Queen recalls effort behind junior lifeguard award

By George Bowden
BBC News

Published
media captionThe Queen says she was "very proud to wear the badge" when she received her respirator award in 1941

The Queen has fondly remembered becoming the first young person in the Commonwealth to receive a junior lifesaving award from the Royal Life Saving Society.

As Princess Elizabeth, she was 14 years old when she earned the junior respiration award in February 1941.

Her Majesty, 95, learnt she was the very first to receive the award during a call last week with the society.

When told 80 years had since passed, she proclaimed: "That's terrible!"

The Queen smiled and looked in good spirits during last Thursday's virtual meeting, just days after she began official engagements following the death of her husband, the Duke of Edinburgh.

It comes as she prepares to carry out her first major public ceremonial duty since Prince Philip's death in April, when she attends a scaled-back and Covid-secure state opening of Parliament on Tuesday.

The fact she was the first young person to receive that particular award appeared to have been news to the monarch, who responded with surprise during the call with the society.

image copyrightBuckingham Palace
image captionThe Queen learnt she was the very first to receive the award during a call last week with the society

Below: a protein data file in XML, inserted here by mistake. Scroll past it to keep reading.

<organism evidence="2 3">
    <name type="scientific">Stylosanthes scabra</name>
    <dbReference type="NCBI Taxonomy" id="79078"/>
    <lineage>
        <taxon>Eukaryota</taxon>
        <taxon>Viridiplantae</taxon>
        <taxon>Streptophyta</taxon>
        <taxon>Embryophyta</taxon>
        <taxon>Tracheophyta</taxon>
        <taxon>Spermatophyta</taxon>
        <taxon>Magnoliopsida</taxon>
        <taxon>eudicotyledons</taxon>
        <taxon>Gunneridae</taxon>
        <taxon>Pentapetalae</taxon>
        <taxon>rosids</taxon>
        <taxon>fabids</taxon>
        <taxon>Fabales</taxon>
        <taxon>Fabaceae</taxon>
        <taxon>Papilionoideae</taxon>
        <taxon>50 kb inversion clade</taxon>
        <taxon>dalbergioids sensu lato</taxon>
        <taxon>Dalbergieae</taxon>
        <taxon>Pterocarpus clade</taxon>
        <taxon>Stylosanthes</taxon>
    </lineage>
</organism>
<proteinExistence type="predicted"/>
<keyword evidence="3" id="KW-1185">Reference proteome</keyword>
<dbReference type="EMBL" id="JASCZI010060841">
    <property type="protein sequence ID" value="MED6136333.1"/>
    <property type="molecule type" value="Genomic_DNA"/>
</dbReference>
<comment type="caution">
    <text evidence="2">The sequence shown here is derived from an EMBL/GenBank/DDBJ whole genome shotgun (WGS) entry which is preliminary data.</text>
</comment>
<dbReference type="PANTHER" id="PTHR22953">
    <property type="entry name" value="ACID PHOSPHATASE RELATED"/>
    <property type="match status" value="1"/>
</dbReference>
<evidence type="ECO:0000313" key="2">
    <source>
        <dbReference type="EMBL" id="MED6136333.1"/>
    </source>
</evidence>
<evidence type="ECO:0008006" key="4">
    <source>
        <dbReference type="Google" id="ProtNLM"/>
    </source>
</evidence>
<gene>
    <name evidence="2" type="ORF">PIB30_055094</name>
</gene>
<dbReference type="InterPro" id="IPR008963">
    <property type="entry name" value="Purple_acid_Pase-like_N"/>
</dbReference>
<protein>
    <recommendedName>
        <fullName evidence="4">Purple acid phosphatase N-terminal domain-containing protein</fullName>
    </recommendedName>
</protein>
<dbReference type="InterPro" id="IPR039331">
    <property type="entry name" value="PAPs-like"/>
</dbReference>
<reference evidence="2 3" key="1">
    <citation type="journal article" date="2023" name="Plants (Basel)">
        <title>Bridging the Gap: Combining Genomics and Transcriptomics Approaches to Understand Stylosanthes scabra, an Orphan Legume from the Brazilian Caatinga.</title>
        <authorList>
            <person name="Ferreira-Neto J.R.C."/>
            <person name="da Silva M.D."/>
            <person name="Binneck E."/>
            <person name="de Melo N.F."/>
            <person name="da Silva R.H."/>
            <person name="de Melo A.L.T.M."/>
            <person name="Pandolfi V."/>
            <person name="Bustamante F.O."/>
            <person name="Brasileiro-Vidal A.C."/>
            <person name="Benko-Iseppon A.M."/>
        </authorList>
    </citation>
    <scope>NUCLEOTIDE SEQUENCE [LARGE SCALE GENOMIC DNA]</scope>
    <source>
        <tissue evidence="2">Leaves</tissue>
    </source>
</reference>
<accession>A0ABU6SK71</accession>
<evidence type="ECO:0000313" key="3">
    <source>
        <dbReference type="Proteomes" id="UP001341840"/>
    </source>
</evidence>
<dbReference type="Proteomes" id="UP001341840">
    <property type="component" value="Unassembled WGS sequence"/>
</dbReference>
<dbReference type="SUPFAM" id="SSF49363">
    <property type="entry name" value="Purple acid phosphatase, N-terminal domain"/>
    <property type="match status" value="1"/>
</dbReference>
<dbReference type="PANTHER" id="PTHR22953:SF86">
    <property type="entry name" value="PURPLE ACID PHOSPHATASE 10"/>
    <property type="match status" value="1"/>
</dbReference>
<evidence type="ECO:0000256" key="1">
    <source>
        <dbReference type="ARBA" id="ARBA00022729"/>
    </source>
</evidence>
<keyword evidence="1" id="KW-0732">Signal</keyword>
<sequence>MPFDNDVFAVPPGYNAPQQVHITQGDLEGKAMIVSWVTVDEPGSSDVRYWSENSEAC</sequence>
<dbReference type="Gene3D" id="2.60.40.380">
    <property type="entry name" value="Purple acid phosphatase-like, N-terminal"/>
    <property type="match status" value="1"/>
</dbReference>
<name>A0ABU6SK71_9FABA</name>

She said: "I didn't realise I was the first one. I just did it, and had to work very hard for it. It's a very long time ago, I'm afraid, I think it's changed a lot."

Clive Holland, deputy Commonwealth president of the society, told her: "Your Majesty, when you say it was a long time ago, it was in fact 80 years ago."

'Very grand'

The monarch also met Sarah Downs, a 20-year-old student who saved a child's life when she was on duty as a lifeguard at a swimming pool in Exeter in 2018.

Ms Downs asked the Queen about her experience of qualifying as a junior lifesaver, training for which took place at a private members' club in Mayfair, central London.

The Queen said: "Well, it's a very long time ago. I do remember it was of course all done in the Bath Club in the swimming pool.

"And I suppose I didn't really actually realise quite what I was doing, you know, because I think I must have been 12 or something, 12 or 14, or something like that.

"But it was a great achievement and I was very proud to wear the badge on the front of my swimming suit. It was very grand I thought."

Ms Downs, a physiotherapy student at Manchester Metropolitan University, won the society's Russell Medal for resuscitating a boy at the Middlemoor Pool in Exeter.

The Russell Medal is awarded annually to someone under 18 for displaying bravery and quick-thinking under pressure.

Ms Downs said that a boy had a fit underwater as she was getting some arm bands.

She added: "So when I came back to the shallow end, being notified of this child under the water and then getting him out of the pool, I completed CPR (cardiopulmonary resuscitation) on him to resuscitate and bring him back around."

The monarch also praised the bravery of another young lifesaver, Tanner Gorille, from Cape Town, South Africa, and congratulated Dr Stephen Beerman, from Canada, for his outstanding contributions to the prevention of drownings.

The Queen is patron of the Royal Life Saving Society, which was founded in London in 1891.

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